Crowd psychology: is a branch of social psychology. Ordinary people can typically gain direct power by acting collectively. Historically, because large groups of people have been able to bring about dramatic and sudden social change in a manner that bypasses established due process, they have also provoked controversy. Social scientists have developed several different theories for explaining crowd psychology, and the ways in which the psychology of the crowd differs significantly from the psychology of those individuals within it.
System breaking (In Herd Theory): asymmetric aggregation of animals under panic conditions has been observed in many species, including humans, mice, and ants. Theoretical models have demonstrated symmetry breaking similar to observations in empirical studies. For example when panicked individuals are confined to a room with two equal and equidistant exits, a majority will favor one exit while the minority will favor the other.
System justification theory (SJT): is a scientific theory within social psychology that proposes people have a motivation to defend and bolster the status quo, that is, to see it as good, legitimate, and desirable.
Celebrity-industrial complex: is a social and economic construct which involves a symbiotic relationship between celebrities and business corporations. First proposed by Vanity Fair columnist Maureen Orth in her book, "The Importance of Being Famous" (2003), it is fueled both by the celebrities' seemingly continual search for fame and attention and the business corporations' search for catchy headlines and viable name brands that could be sustained by such celebrities.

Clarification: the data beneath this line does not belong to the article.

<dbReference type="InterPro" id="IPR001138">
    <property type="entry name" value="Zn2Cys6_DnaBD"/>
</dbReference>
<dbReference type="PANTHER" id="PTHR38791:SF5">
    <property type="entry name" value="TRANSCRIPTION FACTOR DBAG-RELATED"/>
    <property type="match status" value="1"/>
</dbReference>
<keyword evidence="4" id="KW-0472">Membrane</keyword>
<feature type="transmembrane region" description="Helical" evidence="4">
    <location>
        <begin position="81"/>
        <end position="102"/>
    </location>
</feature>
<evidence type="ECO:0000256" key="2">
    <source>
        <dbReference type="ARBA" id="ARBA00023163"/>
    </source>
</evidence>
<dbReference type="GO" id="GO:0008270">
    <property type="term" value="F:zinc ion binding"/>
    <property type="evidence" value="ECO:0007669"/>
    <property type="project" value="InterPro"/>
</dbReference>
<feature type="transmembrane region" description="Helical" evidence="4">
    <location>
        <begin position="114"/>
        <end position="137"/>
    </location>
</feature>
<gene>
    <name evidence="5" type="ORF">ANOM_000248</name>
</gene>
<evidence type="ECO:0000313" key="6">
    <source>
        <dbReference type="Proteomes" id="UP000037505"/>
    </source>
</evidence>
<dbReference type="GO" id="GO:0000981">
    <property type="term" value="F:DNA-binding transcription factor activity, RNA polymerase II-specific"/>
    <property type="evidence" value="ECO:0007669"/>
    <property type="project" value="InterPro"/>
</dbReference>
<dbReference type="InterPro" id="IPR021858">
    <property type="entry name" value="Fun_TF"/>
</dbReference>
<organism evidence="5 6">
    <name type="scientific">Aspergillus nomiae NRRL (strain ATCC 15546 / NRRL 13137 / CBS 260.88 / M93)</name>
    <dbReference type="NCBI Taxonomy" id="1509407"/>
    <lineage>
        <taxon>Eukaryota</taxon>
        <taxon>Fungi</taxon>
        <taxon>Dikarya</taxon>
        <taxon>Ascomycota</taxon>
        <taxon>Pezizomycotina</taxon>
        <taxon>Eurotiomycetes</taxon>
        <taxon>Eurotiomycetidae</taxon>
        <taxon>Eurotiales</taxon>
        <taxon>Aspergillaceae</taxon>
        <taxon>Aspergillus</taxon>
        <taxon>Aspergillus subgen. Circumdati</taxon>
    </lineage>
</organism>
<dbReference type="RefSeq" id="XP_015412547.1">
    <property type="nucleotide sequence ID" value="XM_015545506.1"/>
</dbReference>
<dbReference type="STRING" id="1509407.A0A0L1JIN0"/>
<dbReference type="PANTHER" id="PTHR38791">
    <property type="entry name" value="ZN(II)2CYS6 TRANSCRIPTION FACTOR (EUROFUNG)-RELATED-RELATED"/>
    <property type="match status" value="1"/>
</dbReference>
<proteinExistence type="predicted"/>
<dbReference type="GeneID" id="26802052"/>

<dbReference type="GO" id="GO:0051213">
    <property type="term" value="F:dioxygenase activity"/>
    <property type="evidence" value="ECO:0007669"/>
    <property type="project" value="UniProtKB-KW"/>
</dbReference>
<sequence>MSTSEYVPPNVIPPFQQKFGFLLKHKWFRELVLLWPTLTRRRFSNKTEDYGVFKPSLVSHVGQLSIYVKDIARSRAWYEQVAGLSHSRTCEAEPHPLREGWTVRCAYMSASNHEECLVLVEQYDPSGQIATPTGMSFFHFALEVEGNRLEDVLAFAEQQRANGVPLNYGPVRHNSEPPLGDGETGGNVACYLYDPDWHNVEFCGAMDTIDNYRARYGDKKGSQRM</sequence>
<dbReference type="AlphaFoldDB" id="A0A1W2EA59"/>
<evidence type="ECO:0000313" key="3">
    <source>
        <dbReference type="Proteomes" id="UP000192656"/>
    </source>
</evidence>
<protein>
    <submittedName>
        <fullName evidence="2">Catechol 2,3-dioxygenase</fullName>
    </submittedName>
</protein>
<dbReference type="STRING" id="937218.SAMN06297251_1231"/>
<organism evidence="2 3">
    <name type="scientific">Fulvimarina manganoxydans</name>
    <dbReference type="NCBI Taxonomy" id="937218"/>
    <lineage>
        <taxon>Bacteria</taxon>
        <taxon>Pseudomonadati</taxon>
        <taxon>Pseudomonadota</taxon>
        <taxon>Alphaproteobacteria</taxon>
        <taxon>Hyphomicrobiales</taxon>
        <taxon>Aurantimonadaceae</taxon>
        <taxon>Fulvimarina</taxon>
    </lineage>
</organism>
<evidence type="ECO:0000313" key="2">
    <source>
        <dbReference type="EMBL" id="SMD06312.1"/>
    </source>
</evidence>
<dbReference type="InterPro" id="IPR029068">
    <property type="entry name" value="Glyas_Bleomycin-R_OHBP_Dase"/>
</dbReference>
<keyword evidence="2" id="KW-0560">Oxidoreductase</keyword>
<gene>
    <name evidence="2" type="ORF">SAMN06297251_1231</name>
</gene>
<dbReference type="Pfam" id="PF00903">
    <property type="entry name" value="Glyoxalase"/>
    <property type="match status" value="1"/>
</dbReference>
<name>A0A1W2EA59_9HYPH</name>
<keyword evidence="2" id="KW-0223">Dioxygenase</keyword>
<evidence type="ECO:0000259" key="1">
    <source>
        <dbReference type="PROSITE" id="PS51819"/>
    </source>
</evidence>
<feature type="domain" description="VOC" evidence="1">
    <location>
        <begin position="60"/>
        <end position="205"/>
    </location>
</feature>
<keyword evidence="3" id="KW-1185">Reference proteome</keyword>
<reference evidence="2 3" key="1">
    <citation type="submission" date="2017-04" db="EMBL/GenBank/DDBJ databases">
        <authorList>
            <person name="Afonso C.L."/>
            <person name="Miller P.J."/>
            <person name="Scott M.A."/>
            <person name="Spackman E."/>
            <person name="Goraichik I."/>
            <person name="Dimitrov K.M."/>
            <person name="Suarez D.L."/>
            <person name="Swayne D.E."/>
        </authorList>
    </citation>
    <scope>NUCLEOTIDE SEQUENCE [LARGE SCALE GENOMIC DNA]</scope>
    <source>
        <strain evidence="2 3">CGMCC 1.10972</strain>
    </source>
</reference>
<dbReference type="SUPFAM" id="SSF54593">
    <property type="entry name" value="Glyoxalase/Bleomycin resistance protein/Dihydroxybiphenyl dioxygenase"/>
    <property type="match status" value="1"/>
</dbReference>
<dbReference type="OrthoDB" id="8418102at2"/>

Doublethink: a word coined by George Orwell in the novel 1984, describes the act of simultaneously accepting two mutually contradictory beliefs as correct, often in distinct social contexts. It is related to, but distinct from, hypocrisy and neutrality.
Escape panic characteristics: 1.) individuals trying to move faster than normal;  2.) individuals push; interactions become physical  3.) arching and clogging observed at exits;  4.) escape slowed by fallen or dead individuals serving as obstacles;  5.) tendency toward mass or copied behavior
alternative or less used exits are overlooked.
Vendor lock-in (in economics), also known as proprietary lock-in or customer lock-in: makes a customer dependent on a vendor for products and services, unable to use another vendor without substantial switching costs. Lock-in costs which create barriers to market entry may result in antitrust action against a monopoly.
Communication theory is a field of information and mathematics that studies the technical process of information and the human process of human communication.
Monopolies of knowledge: arise when ruling classes maintain their political power through their control of key communications technologies.
Cognitive distortions are exaggerated and irrational thoughts, identified in cognitive therapy and its variants, which in theory perpetuate some psychological disorders.